'We have reconciled our differences'
Andrew Trendell

17:20 22nd March 2016

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Good news for Thursday fans - the post-hardcore heroes have announced their reunion, as well as their first live show since 2011. 

The band split five years ago, but now after a string of teaser clues on social media, they've revealed that their classic line-up of Geoff Rickly, Tom Keeley, Tim Payne, Tucker Rule, Steve Pedulla and Andrew Everding will be coming back together to perform at Atlanta’s Wrecking Ball festival - with proceeds from their set going to SisterSong, a charity for women of colour. 

"Five years ago, we found it necessary to end Thursday for reasons beyond our control," says frontman Geoff Rickly. "Earlier this year, we were able to reconcile all of our differences and spend time together. This is a vital component to what we loved about being in Thursday and we're happy to say that we'll be playing this show as the same line-up that began touring together on 'Full Collapse' and jointly worked on every record since."

Also set to appear at Wreckling Ball are the likes of Piebald, Quicksand, L7, Drive Like Jehu, American Football, the Julie Ruin, Motion City Soundtrack and many more. The festival takes place from 13-14 August. For tickets and more information, visit here

Fans now await news of further world tour dates, and perhaps new material. 

  • At The Drive In - Relationship of Command: The most well-rounded and renowned record in the genre, maybe, but definitely a staple for any fan of the howling arts. Relationship of Command put a wide array of influences in motion as the punk genre started to develop moss. While the music is mesmerising and gut-wrenching, it's legacy, including the infamous Jools Holland performance, is what keeps Relationship of Command in the hall of fame and post-2000 post-hardcore on the map.

  • Alexisonfire - Old Crows / Young Cardinals: On the verge of break up, Alexisonfire’s (final?) album is the collation of all the band's progress and development in 45 minutes. The single's have punch and the vocal production between Wade and Dallas is some of the best in the genre. Most importantly, as is with every post-hardcore, it has buckets of soul - if there was no more Alexis, this would be a great album to end it on.

  • Glassjaw - Worship and Tribute: With the news of new Glassjaw material, today is the perfect day to revisit this spectacle of post-hardcore. Worship and Tribute embodies the diverse influence of the genre with samples of afrobeat, jazz and funk as well as delving further into the heavier dimensions of noise-rock than they had ever gone at the time - essential listening.

  • Fugazi - Repeater: Not the first in the genre, but what Ian McKaye did for punk music has the frontman of Fugazi and Dischord records cannot be overlooked. Fugazi represent the political and DIY aspects of post-hardcore that forged the foundations of emo and future-punk. Repeater is, in all seriousness, the Sgt Peppers of post-hardcore.

  • Cap'n Jazz - Burritos, Inspiration Point, Fork Balloon Sports, Cards in the Spokes, Automatic Biographies, Kites, Kung Fu, Trophies, Banana Peels We've Slipped On and Egg Shells We've Tippy Toed Over: In short, because congratulations if you actually read the whole album title, Cap'n Jazz embody the happy and sad duality of punk music. They also want on to form seminal emo band, American Football.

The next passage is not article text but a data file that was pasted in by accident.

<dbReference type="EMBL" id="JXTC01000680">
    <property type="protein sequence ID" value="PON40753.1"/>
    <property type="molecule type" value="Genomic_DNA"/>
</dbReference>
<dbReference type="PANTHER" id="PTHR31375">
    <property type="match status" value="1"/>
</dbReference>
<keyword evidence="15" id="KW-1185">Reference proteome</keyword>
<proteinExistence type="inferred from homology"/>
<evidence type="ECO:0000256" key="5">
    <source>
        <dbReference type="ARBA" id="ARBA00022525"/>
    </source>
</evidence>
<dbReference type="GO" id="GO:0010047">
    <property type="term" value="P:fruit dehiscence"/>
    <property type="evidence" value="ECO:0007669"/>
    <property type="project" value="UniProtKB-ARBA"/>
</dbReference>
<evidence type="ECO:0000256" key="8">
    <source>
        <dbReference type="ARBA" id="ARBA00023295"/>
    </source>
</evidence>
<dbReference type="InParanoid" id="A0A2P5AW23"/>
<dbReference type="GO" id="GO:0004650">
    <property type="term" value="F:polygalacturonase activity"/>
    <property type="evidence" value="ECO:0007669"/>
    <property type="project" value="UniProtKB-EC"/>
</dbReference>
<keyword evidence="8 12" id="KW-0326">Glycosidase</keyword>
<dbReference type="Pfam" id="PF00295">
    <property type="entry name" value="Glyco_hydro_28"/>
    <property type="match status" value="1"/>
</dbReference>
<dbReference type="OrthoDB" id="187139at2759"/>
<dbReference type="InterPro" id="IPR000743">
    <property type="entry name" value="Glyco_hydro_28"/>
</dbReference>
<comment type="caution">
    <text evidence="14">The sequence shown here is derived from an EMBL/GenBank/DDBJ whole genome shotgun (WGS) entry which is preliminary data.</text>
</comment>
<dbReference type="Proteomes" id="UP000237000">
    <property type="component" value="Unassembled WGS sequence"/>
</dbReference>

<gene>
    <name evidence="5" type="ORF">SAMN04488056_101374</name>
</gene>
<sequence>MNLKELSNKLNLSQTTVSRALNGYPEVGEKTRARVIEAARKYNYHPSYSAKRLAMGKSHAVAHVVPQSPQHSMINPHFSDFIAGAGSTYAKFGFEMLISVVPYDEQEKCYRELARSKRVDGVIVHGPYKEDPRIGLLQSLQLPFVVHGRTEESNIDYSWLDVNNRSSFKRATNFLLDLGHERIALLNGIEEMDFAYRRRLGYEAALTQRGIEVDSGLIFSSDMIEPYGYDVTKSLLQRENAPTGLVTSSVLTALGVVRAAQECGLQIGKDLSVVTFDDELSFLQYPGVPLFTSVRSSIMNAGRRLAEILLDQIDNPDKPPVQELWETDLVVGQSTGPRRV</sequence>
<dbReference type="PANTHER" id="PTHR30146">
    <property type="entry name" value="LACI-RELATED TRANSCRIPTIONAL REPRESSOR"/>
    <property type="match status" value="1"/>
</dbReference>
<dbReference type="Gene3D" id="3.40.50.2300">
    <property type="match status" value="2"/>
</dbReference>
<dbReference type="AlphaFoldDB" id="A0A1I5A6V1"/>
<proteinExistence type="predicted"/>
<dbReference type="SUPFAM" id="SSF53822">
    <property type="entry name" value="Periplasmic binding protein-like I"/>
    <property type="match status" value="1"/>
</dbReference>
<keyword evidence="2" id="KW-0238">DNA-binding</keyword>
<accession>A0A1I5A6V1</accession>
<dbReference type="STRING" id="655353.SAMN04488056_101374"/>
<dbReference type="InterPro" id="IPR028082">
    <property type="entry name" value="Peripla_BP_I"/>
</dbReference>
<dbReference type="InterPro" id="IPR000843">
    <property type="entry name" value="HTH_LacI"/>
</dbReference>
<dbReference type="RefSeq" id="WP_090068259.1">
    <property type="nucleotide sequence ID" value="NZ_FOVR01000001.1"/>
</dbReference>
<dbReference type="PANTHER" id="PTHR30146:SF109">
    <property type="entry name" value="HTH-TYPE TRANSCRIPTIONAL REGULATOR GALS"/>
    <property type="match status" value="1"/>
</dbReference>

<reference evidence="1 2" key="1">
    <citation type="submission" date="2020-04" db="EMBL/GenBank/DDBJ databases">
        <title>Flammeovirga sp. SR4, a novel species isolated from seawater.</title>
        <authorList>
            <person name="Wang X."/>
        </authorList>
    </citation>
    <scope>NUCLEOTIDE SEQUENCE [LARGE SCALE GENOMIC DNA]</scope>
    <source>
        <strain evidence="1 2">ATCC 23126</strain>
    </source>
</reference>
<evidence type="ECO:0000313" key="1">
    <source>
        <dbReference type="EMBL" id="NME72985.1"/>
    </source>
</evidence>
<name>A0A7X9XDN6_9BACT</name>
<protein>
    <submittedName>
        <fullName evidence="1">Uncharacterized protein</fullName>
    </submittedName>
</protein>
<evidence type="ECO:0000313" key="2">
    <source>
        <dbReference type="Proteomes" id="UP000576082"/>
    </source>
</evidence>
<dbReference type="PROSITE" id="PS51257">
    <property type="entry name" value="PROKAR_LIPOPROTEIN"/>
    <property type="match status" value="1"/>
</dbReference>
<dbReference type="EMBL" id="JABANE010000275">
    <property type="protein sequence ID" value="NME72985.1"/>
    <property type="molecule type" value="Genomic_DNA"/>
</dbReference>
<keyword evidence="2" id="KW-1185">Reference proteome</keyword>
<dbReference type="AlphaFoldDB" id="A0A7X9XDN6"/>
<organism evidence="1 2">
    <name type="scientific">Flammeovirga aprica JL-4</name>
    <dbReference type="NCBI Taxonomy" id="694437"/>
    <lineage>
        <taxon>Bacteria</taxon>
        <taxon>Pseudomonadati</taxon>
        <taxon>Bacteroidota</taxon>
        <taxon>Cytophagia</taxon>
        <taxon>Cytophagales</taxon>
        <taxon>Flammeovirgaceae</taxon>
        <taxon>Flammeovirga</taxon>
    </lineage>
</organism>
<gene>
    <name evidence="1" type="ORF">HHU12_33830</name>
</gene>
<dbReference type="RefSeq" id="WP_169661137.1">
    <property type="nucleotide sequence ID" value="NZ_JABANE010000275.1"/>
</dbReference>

• Enter Shikari - Take To The Skies: Not the most conventional album to bit among the greats, but Enter Shikari deserve some serious credit for the diversity and quality of their debut album. Blending obnoxious dance music with imaginative punk and coming up tops overall is quite a feat.

  • Brand New - The Devil and God are Raging Inside Me: While their most recent LP Daisy is a straightforward and powerful surge through the post-hardcore world, Devil and God is a different beast entirely. Winding its way through genres, the LP's tracks dramatically transform halfway through, morphing from melodic calm to explosive fury and keeping the listener firmly on their toes.

  • Drive Like Jehu - Yank Crime: Treading the borders between emo and hardcore, Drive Like Jehu died as they lived, fast and unapologetically. Their music was so influential one bass and drum duo picked up exactly where they left off and named themselves Death From Above 1979.

  • Refused - The Shape of Punk To Come: One of the most influential records of it's time, the Swedish punks pushed the genre to new limits with this magnum opus. Politically charged to the gills, Shape has since become the standard of commentative punk.

  • Slint - Spiderland: Forget OK Computer, forget Unknown Pleasures - Slint's Spiderland is by far the most depressing and soul-destroying album ever created. While simultaneously innovating the post-rock framework, Slint also set the example of how punk music doesn't need to be aggressive to be intense, sometimes the slower moments are the most wretched and sometimes the most enlightening.

  • Touche Amore - Is Survived By: Despite only dropping in 2013, the California post-hardcore outfit have been releasing stellar LP after stellar LP since 2007. They are just one of many band's that are contuining the legacy of the genre, of Dischord records and of every angsty teen who wants to express the vast facets of their rage.

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